A new online study from NetElixir has revealed that the majority of Smart-Speaker users DO NOT want to receive ads via their Voice Assistants. So, how can brands still reach their target audience via this powerful new marketing tool?
NetElixir’s “Search without Screens” survey (which you can find here) of US adults took a look at the use of Voice Assistants on various devices and took away some interesting findings.
As well as some very positive results for Voice-First technology, such as almost half of respondents conducting at least ONE smart search every day, there was potentially worrying feedback for advertisers.
Survey respondents were asked: “Under which circumstances would you welcome sponsored content or advertised product suggestions while using voice search on your virtual assistants?” which generate the following responses:
By far the most positive response (of 38%) was that advertising would be welcomed if it was “relevant” to the consumer. On its own, this is not a worrying statistic at all. After all, advertising is all about finding the right, targeted audience who are interested in your product and Voice-Firsts AI algorithms and potential for personalisation combined with Google and Amazons consumer knowledge means that there is no excuse for delivering irrelevant advertisements. However its the additional comments form NetElixer with regards to this research may ring some alarm bells:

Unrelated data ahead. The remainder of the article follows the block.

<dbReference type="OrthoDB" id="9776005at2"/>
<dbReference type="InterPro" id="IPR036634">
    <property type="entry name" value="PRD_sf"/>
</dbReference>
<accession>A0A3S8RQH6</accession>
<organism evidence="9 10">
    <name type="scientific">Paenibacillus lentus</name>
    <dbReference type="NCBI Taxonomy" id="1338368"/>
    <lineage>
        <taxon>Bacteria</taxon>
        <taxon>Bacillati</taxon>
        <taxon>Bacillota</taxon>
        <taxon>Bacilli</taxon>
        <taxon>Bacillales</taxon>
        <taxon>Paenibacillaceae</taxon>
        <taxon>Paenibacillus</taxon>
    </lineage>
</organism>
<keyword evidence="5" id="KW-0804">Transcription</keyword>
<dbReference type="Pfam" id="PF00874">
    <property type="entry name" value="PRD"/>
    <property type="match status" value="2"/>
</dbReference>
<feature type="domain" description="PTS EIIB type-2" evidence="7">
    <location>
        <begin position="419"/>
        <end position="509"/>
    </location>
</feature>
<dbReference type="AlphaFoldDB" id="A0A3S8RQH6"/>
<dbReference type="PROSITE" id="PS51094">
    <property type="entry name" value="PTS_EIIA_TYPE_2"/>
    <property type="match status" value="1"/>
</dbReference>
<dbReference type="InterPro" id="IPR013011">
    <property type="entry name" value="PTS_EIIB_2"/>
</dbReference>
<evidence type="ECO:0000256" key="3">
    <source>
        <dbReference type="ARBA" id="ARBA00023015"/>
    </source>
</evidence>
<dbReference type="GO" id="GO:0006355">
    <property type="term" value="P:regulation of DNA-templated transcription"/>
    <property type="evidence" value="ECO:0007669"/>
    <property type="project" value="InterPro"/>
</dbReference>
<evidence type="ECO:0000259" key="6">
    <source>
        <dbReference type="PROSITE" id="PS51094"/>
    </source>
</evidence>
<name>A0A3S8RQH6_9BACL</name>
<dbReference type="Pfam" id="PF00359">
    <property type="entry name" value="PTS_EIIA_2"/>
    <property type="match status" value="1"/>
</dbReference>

“We found 129 raw responses that explicitly rejected ads with a voice search. These responses tended to be emotional and uncompromising in nature, such as “No conditions – I’ll stop using voice search first” and “I’m already paying to use the device; do not want sponsored content on top of it.”
This presents an interesting challenge. We know that Smart-Speaker and Voice-Assistant users are, in the main, happy to purchase products via their voice first devices (even from the data gathered in this survey that 28% of those surveyed made voice purchases) but, if they are unreceptive to the idea of commercial product placement, how do advertisers and brands reach them?
The answer is content.
If brands and advertisers can create content that Smart-Speaker users want, or even need, then the ability to “sell” to them via this platform suddenly opens up. You only have to look at Facebook to see how accepting of advertising an audience can be if they really WANT to use access content.
The future of Smart Speaker advertising/promotion is slightly different to Facebook’s “targeted advertising” strategy for me, however; Rather than pre-roll advertisements before content is delivered or “commercial breaks”. With Voice First these messages are too obstructive, they cant be skipped or ignored (like those annoying YouTube pre-roll ads) and largely serve as added noise in a users journey.
I think the real success will be found with ‘branded content’. Content consumers want that re-enforces commercial and brand messages; a baby-development app made by Pampers, Traffic-information provided by BMW… the possibilities are endless and, with the facility that Voice provides can all be accompanied by commercial messages and the option to find out more, if the consumer wishes, with a single utterance. Podcasting company Gimlet Media have already explored this world during their partnership with Oral B in creating the Amazon Echo Skill “Chompers” (which I wrote about here) and I expect many more brands to follow suit.
If you want help adding “voice” to your brand and harnessing the power of Smart-Speaker technology then contact HIVE Content.